Office O'Leary at the Crossing

Officer O'Leary at the Crossing  (1905) 
by Wallace Irwin

Extracted from Smart Set magazine, vol 16, 1905, pg. 96.

OFFICER O'LEARY AT THE CROSSING

'TIS all along Fifth avenue, as wheels the grand display
Of hansom, coach, victoria, of landau and coupé,
That like Napoleon Bonaparte reviewing his array,
Stands Officer O'Leary at the crossing.

"Whoa, there! slow there! Can't ye understand?
Dhraw back! shtop that hack whin Oi howld up me hand.
That's the way ye must obey whin th' gineral gives command,"
Says Officer O'Leary at the crossing.

'Tis all along Fifth avenue the city orchid blooms,
The miles and miles of many styles, furs and silks and plumes;
But keen and stern, the censor of the coachmen and the grooms,
Stands Officer O'Leary at the crossing.

"Whoa, now! slow now! Put yer horse to grass!
Aisy, sure, ye fresh chafoor—don't give me anny sass!
Halt, Oi say, an' open way to let this lady pass!"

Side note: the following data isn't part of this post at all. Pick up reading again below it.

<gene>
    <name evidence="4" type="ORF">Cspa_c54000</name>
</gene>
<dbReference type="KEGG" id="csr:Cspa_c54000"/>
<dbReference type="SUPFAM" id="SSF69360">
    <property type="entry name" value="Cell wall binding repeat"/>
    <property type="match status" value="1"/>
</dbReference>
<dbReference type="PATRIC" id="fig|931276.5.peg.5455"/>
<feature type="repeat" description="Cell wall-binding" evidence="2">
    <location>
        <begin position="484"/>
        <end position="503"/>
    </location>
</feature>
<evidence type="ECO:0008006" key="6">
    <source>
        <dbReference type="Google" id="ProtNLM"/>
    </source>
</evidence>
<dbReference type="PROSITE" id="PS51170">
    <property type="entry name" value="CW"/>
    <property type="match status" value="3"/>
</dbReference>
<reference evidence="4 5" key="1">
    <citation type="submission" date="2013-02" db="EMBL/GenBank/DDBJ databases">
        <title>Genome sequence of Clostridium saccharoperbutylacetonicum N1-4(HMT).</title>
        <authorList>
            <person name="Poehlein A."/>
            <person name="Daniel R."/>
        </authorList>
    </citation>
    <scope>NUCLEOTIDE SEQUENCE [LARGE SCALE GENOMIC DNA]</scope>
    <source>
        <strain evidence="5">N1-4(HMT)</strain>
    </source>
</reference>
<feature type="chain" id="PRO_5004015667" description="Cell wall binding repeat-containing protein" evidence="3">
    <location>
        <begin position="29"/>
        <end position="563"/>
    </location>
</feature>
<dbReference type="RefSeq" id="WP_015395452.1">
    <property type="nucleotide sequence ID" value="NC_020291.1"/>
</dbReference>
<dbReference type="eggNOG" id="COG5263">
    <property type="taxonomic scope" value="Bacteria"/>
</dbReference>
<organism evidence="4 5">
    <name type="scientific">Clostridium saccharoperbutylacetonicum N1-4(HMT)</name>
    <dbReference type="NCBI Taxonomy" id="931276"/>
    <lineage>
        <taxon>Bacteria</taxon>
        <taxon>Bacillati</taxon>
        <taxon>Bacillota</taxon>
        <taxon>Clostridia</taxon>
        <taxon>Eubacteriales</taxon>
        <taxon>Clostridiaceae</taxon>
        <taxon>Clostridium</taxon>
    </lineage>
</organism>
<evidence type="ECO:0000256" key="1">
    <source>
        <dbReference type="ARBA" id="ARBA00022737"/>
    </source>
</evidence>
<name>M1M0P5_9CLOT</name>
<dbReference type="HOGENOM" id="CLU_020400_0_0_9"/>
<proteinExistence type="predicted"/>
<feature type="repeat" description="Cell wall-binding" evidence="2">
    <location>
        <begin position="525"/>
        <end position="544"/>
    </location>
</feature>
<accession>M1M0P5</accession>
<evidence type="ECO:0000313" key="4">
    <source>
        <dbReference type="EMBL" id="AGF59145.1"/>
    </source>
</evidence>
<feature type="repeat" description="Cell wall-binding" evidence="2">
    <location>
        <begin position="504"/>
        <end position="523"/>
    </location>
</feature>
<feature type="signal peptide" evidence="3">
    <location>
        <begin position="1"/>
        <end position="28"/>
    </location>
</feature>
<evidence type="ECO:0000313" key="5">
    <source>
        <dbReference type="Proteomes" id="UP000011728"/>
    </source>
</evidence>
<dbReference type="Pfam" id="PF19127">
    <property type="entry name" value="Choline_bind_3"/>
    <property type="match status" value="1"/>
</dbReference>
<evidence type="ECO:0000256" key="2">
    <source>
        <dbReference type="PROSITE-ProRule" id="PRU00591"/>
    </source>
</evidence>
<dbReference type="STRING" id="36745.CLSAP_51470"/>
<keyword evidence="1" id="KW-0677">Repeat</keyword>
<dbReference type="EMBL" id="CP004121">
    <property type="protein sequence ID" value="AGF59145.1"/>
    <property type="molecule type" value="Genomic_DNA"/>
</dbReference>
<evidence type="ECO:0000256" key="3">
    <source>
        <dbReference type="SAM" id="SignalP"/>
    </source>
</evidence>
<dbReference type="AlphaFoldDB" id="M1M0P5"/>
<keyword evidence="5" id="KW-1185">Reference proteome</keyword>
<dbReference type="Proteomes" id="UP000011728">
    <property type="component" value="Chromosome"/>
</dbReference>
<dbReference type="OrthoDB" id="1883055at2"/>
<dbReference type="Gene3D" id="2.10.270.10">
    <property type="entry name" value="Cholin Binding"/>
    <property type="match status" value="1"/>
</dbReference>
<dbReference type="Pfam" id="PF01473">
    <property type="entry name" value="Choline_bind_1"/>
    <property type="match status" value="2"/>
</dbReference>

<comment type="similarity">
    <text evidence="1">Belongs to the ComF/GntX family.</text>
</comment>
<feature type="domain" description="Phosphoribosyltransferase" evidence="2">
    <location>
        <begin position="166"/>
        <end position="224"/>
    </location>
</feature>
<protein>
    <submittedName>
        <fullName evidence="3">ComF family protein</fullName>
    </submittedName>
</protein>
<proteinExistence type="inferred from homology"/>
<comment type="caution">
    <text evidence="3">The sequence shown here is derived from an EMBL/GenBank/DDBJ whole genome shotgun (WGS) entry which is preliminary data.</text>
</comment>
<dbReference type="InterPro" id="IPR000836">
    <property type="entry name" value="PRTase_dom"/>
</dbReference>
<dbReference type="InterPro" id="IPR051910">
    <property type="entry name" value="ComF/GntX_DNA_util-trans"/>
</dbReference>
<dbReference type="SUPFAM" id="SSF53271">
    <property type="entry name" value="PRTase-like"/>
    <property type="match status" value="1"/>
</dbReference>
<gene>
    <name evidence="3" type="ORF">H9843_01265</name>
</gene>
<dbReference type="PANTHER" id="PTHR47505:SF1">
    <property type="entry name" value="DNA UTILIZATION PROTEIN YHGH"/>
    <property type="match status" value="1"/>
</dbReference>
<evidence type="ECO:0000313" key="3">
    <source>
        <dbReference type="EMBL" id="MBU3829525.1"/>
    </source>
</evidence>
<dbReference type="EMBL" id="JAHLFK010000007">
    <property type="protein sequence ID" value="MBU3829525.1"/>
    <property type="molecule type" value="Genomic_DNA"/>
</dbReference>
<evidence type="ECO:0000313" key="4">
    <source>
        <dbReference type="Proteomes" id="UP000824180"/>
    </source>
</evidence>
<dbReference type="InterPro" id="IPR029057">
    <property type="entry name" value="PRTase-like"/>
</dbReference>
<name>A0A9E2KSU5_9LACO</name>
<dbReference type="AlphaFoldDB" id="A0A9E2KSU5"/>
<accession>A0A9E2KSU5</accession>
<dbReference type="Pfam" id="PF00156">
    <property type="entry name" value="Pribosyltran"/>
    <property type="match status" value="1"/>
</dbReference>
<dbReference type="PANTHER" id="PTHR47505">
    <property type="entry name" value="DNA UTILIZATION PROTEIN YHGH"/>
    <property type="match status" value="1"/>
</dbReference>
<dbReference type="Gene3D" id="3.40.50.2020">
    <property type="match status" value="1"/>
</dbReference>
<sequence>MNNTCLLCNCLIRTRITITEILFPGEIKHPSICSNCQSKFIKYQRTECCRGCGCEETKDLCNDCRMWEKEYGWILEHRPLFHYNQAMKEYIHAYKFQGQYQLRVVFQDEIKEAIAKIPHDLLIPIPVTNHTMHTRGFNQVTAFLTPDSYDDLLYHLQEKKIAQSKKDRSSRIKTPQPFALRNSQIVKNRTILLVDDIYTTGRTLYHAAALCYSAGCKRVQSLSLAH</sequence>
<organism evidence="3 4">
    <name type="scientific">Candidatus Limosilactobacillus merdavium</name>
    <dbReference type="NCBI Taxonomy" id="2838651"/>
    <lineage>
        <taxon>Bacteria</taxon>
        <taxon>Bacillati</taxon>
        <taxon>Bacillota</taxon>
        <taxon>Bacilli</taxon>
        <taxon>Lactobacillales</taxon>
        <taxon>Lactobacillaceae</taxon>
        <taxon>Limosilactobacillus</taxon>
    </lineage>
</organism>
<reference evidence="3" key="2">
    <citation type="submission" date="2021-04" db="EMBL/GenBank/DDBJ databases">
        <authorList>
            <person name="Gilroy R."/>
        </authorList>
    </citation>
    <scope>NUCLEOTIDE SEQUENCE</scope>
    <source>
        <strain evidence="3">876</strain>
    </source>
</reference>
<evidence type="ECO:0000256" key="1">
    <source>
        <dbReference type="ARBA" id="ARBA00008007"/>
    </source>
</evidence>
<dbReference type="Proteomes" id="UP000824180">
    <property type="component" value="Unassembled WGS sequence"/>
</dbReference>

Says Officer O'Leary at the crossing.

Half a mile of millionaires along that moving chain,
Dappled grays and thoroughbreds with cropped and arching mane—
But Maggie Flynn, the milliner, need not appeal in vain
To break the grand procession at the crossing.

"Whoa, there! slow there! Don't give me anny chin!
Stiddy, sure, ye fresh chafoor, before I run yez in!
Whin Oi've me say ye'll all give way fer little Maggie Flynn,"
Says Officer O'Leary at the crossing.

Wallace Irwin.

This work is in the public domain in the United States because it was published before January 1, 1927.


The author died in 1959, so this work is also in the public domain in countries and areas where the copyright term is the author's life plus 60 years or less. This work may also be in the public domain in countries and areas with longer native copyright terms that apply the rule of the shorter term to foreign works.